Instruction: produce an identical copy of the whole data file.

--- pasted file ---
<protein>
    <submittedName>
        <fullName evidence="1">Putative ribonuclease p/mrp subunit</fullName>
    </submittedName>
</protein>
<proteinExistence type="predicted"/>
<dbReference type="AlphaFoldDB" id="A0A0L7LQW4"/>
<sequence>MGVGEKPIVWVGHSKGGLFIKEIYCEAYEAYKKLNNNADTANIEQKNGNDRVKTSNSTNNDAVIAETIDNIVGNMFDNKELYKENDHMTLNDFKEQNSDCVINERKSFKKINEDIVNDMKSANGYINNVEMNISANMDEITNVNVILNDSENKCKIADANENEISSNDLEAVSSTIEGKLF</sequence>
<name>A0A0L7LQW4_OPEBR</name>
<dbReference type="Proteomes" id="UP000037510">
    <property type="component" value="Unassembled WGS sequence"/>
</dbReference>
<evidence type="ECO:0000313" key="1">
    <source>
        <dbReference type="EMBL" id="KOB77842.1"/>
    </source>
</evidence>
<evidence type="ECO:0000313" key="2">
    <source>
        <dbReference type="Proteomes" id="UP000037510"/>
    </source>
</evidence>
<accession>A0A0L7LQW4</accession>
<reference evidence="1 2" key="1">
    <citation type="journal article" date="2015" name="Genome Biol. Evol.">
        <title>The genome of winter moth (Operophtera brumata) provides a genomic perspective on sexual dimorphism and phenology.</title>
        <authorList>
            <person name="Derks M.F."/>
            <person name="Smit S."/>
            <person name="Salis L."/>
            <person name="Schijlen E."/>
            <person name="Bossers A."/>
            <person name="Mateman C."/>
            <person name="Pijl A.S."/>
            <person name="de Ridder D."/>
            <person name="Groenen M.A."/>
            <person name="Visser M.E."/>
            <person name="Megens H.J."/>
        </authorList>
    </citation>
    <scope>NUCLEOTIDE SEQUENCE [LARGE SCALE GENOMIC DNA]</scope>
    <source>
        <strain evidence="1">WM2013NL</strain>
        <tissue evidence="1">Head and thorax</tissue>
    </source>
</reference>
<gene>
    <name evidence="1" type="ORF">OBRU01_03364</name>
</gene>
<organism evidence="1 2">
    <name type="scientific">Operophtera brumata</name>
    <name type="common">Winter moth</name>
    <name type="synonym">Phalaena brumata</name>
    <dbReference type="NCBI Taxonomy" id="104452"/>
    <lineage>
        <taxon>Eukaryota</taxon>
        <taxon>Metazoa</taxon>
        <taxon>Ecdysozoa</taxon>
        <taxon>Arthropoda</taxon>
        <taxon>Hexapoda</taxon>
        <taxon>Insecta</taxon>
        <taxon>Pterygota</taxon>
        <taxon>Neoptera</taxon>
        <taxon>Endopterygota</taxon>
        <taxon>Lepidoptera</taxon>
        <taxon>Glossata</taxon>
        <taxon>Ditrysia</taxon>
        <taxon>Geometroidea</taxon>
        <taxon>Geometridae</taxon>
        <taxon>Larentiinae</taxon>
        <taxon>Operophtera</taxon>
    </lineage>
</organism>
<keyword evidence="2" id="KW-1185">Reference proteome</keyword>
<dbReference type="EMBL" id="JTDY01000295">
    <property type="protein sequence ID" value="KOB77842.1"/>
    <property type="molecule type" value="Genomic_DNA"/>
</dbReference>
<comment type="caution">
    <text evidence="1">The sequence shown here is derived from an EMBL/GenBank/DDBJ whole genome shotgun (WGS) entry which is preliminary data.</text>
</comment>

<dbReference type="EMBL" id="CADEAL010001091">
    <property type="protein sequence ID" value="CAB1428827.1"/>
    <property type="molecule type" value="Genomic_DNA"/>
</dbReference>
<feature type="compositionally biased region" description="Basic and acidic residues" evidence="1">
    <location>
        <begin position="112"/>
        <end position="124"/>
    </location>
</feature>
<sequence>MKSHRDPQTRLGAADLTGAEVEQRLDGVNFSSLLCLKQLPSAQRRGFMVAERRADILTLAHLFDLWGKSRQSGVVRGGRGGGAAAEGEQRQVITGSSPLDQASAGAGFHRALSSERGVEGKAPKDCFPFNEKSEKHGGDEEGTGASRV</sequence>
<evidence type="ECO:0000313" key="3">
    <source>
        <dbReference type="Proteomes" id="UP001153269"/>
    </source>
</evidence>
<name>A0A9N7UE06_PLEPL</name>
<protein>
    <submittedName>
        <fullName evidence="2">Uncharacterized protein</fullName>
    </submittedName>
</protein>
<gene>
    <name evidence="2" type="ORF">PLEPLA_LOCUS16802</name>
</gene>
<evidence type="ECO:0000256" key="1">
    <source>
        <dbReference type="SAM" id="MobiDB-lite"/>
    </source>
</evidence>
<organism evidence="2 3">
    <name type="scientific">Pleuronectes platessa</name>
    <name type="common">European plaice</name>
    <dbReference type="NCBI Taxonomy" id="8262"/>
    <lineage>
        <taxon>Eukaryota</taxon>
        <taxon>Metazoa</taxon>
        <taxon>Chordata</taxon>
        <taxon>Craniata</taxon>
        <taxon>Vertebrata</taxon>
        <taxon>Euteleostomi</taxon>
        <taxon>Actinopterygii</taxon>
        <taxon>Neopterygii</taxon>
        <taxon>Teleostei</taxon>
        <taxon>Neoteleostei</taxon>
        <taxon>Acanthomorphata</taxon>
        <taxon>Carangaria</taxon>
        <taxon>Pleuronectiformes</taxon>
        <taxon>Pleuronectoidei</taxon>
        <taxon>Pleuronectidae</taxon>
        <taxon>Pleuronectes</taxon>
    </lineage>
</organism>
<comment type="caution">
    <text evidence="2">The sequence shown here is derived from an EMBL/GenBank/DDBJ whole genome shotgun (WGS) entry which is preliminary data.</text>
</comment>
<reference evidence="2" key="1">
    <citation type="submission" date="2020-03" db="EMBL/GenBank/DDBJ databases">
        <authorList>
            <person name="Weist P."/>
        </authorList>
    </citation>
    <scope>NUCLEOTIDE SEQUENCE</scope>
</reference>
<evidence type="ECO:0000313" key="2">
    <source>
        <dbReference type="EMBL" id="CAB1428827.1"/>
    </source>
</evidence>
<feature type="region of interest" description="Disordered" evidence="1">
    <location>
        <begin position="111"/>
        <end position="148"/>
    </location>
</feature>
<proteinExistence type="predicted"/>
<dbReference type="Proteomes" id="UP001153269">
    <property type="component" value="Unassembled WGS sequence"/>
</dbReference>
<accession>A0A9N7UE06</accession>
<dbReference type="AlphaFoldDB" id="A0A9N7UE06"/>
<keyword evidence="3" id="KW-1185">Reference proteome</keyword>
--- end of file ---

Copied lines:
<protein>
    <submittedName>
        <fullName evidence="1">Putative ribonuclease p/mrp subunit</fullName>
    </submittedName>
</protein>
<proteinExistence type="predicted"/>
<dbReference type="AlphaFoldDB" id="A0A0L7LQW4"/>
<sequence>MGVGEKPIVWVGHSKGGLFIKEIYCEAYEAYKKLNNNADTANIEQKNGNDRVKTSNSTNNDAVIAETIDNIVGNMFDNKELYKENDHMTLNDFKEQNSDCVINERKSFKKINEDIVNDMKSANGYINNVEMNISANMDEITNVNVILNDSENKCKIADANENEISSNDLEAVSSTIEGKLF</sequence>
<name>A0A0L7LQW4_OPEBR</name>
<dbReference type="Proteomes" id="UP000037510">
    <property type="component" value="Unassembled WGS sequence"/>
</dbReference>
<evidence type="ECO:0000313" key="1">
    <source>
        <dbReference type="EMBL" id="KOB77842.1"/>
    </source>
</evidence>
<evidence type="ECO:0000313" key="2">
    <source>
        <dbReference type="Proteomes" id="UP000037510"/>
    </source>
</evidence>
<accession>A0A0L7LQW4</accession>
<reference evidence="1 2" key="1">
    <citation type="journal article" date="2015" name="Genome Biol. Evol.">
        <title>The genome of winter moth (Operophtera brumata) provides a genomic perspective on sexual dimorphism and phenology.</title>
        <authorList>
            <person name="Derks M.F."/>
            <person name="Smit S."/>
            <person name="Salis L."/>
            <person name="Schijlen E."/>
            <person name="Bossers A."/>
            <person name="Mateman C."/>
            <person name="Pijl A.S."/>
            <person name="de Ridder D."/>
            <person name="Groenen M.A."/>
            <person name="Visser M.E."/>
            <person name="Megens H.J."/>
        </authorList>
    </citation>
    <scope>NUCLEOTIDE SEQUENCE [LARGE SCALE GENOMIC DNA]</scope>
    <source>
        <strain evidence="1">WM2013NL</strain>
        <tissue evidence="1">Head and thorax</tissue>
    </source>
</reference>
<gene>
    <name evidence="1" type="ORF">OBRU01_03364</name>
</gene>
<organism evidence="1 2">
    <name type="scientific">Operophtera brumata</name>
    <name type="common">Winter moth</name>
    <name type="synonym">Phalaena brumata</name>
    <dbReference type="NCBI Taxonomy" id="104452"/>
    <lineage>
        <taxon>Eukaryota</taxon>
        <taxon>Metazoa</taxon>
        <taxon>Ecdysozoa</taxon>
        <taxon>Arthropoda</taxon>
        <taxon>Hexapoda</taxon>
        <taxon>Insecta</taxon>
        <taxon>Pterygota</taxon>
        <taxon>Neoptera</taxon>
        <taxon>Endopterygota</taxon>
        <taxon>Lepidoptera</taxon>
        <taxon>Glossata</taxon>
        <taxon>Ditrysia</taxon>
        <taxon>Geometroidea</taxon>
        <taxon>Geometridae</taxon>
        <taxon>Larentiinae</taxon>
        <taxon>Operophtera</taxon>
    </lineage>
</organism>
<keyword evidence="2" id="KW-1185">Reference proteome</keyword>
<dbReference type="EMBL" id="JTDY01000295">
    <property type="protein sequence ID" value="KOB77842.1"/>
    <property type="molecule type" value="Genomic_DNA"/>
</dbReference>
<comment type="caution">
    <text evidence="1">The sequence shown here is derived from an EMBL/GenBank/DDBJ whole genome shotgun (WGS) entry which is preliminary data.</text>
</comment>

<dbReference type="EMBL" id="CADEAL010001091">
    <property type="protein sequence ID" value="CAB1428827.1"/>
    <property type="molecule type" value="Genomic_DNA"/>
</dbReference>
<feature type="compositionally biased region" description="Basic and acidic residues" evidence="1">
    <location>
        <begin position="112"/>
        <end position="124"/>
    </location>
</feature>
<sequence>MKSHRDPQTRLGAADLTGAEVEQRLDGVNFSSLLCLKQLPSAQRRGFMVAERRADILTLAHLFDLWGKSRQSGVVRGGRGGGAAAEGEQRQVITGSSPLDQASAGAGFHRALSSERGVEGKAPKDCFPFNEKSEKHGGDEEGTGASRV</sequence>
<evidence type="ECO:0000313" key="3">
    <source>
        <dbReference type="Proteomes" id="UP001153269"/>
    </source>
</evidence>
<name>A0A9N7UE06_PLEPL</name>
<protein>
    <submittedName>
        <fullName evidence="2">Uncharacterized protein</fullName>
    </submittedName>
</protein>
<gene>
    <name evidence="2" type="ORF">PLEPLA_LOCUS16802</name>
</gene>
<evidence type="ECO:0000256" key="1">
    <source>
        <dbReference type="SAM" id="MobiDB-lite"/>
    </source>
</evidence>
<organism evidence="2 3">
    <name type="scientific">Pleuronectes platessa</name>
    <name type="common">European plaice</name>
    <dbReference type="NCBI Taxonomy" id="8262"/>
    <lineage>
        <taxon>Eukaryota</taxon>
        <taxon>Metazoa</taxon>
        <taxon>Chordata</taxon>
        <taxon>Craniata</taxon>
        <taxon>Vertebrata</taxon>
        <taxon>Euteleostomi</taxon>
        <taxon>Actinopterygii</taxon>
        <taxon>Neopterygii</taxon>
        <taxon>Teleostei</taxon>
        <taxon>Neoteleostei</taxon>
        <taxon>Acanthomorphata</taxon>
        <taxon>Carangaria</taxon>
        <taxon>Pleuronectiformes</taxon>
        <taxon>Pleuronectoidei</taxon>
        <taxon>Pleuronectidae</taxon>
        <taxon>Pleuronectes</taxon>
    </lineage>
</organism>
<comment type="caution">
    <text evidence="2">The sequence shown here is derived from an EMBL/GenBank/DDBJ whole genome shotgun (WGS) entry which is preliminary data.</text>
</comment>
<reference evidence="2" key="1">
    <citation type="submission" date="2020-03" db="EMBL/GenBank/DDBJ databases">
        <authorList>
            <person name="Weist P."/>
        </authorList>
    </citation>
    <scope>NUCLEOTIDE SEQUENCE</scope>
</reference>
<evidence type="ECO:0000313" key="2">
    <source>
        <dbReference type="EMBL" id="CAB1428827.1"/>
    </source>
</evidence>
<feature type="region of interest" description="Disordered" evidence="1">
    <location>
        <begin position="111"/>
        <end position="148"/>
    </location>
</feature>
<proteinExistence type="predicted"/>
<dbReference type="Proteomes" id="UP001153269">
    <property type="component" value="Unassembled WGS sequence"/>
</dbReference>
<accession>A0A9N7UE06</accession>
<dbReference type="AlphaFoldDB" id="A0A9N7UE06"/>
<keyword evidence="3" id="KW-1185">Reference proteome</keyword>